Friday, 15 October 2010

Carfree in Canada

Canada is a big country, especially when you have relatives to visit there. Relatives in British Columbia. Which is on the Pacific Coast. And relatives in Nova Scotia. Which is on the Atlantic coast. Seeing them on one trip was going to be a challenge. Or an opportunity, as ghastly management-speak has it. So we decided to really see Canada, on one of the world’s great rail journeys, rather than just fly over it. First on The Canadian, which runs three times a week from Vancouver to Toronto, and vice versa, a journey of around 2,775 miles or 4,446 km. And then on The Ocean from Toronto to Halifax, a mere 836 miles, or 1,346 km. Around 6,000 km in total. We decided to get out along the way and explore some of Canada’s cities, and were glad that we did. But you could stay on The Canadian and not set foot on terra firm for around 90 hours spending 4 nights on the train – either in your own sleeping cabin (as we did), or in the kind of bunk beds that featured in Some Like It Hot, taking a chance on whether you end up above or below Marilyn Monroe, Jerry Lewis or Jack Lemmon. article-0-0625A4FC0000044D-432_468x321 If you don’t want to risk the Marilyn/Jerry scenario, or don’t want/can’t afford to pay for a bed, you can hunker down in a reclining seat. Despite the fact that the service is run by ViaRail, Canada’s state-owned rail passenger company, The Canadian is less a mode of transport, more a land cruise: no speed records are endangered as the 20+ stainless steel carriages dating from the 1950s make their stately progress through the Rockies, across the plains of Alberta and Saskatchawen, and on to Toronto past the lakes and forests of Ontario. P1030230 res c (2) (We clocked it at around 40mph through most of the Rockies, but it did get to 80mph across the prairies). Travelling on The Canadian is unlike any other train I’ve been on, certainly in Europe. There are many things that you can’t do on most trains. But The Canadian is not like most trains. Just to prove it, here are some things that you can do on The Canadian:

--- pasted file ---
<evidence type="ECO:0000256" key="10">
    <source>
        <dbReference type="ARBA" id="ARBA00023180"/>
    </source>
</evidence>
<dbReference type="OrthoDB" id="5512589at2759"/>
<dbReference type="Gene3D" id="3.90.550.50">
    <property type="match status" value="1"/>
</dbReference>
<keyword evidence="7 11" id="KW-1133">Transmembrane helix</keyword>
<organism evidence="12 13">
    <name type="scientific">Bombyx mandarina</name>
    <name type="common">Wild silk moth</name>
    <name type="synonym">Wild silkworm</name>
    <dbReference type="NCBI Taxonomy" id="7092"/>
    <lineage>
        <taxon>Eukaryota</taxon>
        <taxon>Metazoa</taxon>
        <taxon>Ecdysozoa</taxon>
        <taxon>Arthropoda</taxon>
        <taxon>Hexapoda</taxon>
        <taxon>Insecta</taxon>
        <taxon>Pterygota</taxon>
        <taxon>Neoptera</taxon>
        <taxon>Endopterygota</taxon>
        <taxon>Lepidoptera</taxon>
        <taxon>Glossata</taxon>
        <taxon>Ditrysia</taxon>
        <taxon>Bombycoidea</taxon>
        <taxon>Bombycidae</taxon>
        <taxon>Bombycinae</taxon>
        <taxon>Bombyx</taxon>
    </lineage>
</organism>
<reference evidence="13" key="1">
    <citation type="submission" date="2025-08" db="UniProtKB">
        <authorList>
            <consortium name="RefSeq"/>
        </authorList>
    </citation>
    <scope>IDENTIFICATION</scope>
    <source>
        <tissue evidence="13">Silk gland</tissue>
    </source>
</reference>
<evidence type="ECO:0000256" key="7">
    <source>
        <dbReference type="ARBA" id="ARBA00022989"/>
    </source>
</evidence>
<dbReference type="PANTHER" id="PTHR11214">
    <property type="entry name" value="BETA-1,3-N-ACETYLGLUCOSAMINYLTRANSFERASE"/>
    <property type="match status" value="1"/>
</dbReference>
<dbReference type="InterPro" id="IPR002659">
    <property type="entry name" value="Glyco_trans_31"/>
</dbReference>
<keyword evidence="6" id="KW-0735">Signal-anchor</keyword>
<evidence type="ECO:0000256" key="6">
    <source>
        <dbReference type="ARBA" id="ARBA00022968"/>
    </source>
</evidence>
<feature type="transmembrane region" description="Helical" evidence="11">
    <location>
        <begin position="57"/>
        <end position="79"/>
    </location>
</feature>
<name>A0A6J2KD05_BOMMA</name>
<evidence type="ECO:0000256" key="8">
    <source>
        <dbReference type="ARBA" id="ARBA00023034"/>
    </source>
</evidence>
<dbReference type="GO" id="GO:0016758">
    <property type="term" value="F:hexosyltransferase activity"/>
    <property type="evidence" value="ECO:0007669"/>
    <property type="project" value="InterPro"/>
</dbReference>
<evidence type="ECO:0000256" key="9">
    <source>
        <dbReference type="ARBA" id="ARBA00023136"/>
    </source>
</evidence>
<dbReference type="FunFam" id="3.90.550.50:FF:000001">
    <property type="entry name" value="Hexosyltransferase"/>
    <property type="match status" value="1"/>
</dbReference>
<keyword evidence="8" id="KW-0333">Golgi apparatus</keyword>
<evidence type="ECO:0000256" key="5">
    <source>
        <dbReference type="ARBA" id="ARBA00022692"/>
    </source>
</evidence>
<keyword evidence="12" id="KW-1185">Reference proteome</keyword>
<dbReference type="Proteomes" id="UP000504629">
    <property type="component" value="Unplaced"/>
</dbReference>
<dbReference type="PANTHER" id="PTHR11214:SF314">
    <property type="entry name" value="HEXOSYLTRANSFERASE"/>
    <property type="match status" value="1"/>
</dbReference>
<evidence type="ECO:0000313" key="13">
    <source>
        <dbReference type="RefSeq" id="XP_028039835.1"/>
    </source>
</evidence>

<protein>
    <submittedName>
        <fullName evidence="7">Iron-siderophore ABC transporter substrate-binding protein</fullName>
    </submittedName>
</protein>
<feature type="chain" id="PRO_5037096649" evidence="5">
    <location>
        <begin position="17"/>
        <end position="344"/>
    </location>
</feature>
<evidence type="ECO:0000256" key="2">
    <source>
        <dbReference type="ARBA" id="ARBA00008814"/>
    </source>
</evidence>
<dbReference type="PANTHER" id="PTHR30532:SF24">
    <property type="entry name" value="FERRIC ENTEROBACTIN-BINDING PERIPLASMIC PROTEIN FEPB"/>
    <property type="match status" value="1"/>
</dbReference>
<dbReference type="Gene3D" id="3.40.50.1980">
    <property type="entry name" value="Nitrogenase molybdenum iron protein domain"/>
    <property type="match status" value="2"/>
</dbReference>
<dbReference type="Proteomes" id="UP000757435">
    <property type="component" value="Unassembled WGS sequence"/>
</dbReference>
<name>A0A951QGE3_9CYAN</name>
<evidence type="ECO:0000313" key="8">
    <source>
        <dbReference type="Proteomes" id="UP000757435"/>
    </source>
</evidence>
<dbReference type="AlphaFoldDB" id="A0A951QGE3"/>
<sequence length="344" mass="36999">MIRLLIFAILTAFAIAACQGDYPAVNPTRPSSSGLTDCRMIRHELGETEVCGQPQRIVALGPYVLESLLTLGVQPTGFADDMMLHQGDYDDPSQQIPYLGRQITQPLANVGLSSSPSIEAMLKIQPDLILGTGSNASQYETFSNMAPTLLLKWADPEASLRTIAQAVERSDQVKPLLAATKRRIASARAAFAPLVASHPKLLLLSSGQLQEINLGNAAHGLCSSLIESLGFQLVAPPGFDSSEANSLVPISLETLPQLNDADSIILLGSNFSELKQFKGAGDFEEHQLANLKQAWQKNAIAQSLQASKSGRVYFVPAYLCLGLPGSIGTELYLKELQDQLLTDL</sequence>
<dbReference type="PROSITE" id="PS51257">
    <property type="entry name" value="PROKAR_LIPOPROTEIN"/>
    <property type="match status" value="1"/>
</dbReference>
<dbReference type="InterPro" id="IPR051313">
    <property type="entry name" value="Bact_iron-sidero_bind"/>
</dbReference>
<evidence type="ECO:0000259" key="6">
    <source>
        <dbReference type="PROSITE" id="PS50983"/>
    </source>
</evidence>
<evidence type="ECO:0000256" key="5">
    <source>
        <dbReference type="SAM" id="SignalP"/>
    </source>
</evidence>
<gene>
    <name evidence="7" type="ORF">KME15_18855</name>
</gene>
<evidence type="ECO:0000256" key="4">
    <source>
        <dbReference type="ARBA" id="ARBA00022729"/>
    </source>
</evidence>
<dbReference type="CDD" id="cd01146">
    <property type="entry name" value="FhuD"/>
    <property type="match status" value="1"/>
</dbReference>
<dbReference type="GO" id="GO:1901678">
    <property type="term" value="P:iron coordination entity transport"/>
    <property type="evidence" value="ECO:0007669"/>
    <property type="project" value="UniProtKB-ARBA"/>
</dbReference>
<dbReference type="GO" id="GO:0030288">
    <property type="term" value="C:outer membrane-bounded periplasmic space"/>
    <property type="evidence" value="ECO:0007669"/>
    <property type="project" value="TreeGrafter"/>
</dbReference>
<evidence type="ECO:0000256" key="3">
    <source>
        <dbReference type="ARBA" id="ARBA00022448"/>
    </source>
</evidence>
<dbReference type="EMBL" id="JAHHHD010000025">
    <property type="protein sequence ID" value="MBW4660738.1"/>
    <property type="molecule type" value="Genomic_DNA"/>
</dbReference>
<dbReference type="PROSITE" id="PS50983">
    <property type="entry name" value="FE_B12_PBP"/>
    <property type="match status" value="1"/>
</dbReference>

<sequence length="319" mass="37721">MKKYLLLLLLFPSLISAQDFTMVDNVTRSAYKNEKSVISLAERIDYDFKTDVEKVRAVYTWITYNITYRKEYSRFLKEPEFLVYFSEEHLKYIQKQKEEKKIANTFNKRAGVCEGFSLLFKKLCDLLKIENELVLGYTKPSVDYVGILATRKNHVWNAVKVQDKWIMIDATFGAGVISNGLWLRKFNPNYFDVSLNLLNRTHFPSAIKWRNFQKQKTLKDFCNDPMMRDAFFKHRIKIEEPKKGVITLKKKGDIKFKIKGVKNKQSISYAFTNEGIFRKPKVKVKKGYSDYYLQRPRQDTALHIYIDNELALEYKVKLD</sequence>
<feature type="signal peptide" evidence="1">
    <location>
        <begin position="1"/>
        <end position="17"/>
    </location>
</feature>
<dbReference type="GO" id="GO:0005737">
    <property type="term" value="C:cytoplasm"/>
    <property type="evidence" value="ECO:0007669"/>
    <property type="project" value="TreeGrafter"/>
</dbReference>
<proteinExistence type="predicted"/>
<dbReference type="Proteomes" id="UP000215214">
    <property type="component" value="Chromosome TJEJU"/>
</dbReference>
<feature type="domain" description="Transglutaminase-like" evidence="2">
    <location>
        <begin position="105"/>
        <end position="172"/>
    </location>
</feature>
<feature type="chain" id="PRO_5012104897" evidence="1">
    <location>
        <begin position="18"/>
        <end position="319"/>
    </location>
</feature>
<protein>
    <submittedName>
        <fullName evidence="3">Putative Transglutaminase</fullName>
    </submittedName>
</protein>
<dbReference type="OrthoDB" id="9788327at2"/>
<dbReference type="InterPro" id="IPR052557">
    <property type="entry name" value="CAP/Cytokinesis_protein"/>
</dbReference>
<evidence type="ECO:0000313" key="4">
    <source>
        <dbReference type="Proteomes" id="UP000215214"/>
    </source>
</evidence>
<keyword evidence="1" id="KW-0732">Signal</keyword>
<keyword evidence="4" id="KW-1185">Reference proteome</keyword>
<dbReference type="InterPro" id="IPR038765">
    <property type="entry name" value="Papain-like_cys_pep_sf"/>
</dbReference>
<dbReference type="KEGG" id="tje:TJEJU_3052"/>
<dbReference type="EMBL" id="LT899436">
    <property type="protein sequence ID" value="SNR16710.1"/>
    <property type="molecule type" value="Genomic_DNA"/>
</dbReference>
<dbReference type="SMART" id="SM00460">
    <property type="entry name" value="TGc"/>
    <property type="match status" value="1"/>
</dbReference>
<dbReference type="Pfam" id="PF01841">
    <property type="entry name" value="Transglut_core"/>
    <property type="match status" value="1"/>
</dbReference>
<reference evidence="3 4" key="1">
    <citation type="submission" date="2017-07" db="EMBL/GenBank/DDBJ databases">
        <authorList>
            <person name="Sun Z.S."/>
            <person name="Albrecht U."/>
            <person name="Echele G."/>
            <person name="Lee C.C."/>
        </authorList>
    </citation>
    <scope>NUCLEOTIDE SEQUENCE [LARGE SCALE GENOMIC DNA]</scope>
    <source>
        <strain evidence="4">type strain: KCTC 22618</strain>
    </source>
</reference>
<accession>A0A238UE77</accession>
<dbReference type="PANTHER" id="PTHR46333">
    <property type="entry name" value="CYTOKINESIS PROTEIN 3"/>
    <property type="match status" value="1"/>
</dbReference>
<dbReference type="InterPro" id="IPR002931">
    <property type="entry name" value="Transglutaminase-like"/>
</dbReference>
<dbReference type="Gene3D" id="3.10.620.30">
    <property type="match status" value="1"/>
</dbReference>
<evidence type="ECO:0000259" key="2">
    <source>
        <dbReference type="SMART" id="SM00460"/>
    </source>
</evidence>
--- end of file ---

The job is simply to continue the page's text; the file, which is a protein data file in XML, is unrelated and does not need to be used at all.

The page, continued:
1 Take a shower R

2 Go to the lavatory in your own private bathroom, should you choose to do so (assuming that you booked a “room”)

3 Wait for ages on a side track while a succession of 2 mile long freight trains pass by, since they always take priority over the few passenger trains

4 Go for a 20 minute walk - from one end of the train to the otherP1030343 res c

5 Eat pecan-crusted pacific halibut in the dining car

6 Spot an enormous black bear sniffing the air, not 5 metres from the tracks as the train approaches a station (Jasper in the Rockies)

7 Move your art-deco stainless steel armchair around the cabin (it folds down when the beds are made up)

8 Get on or off the train using steps provided by a member of train crew

9 Pass through four time zones

10 Listen to a winsome singer serenading en routeP1030219 res c

11 Occasionally, and disconcertingly, go backwards, sometimes for several miles…

But, despite the stops, the reverses and the generally stately progress, we really enjoyed riding the Canadian rails. Once in a lifetime? Probably.

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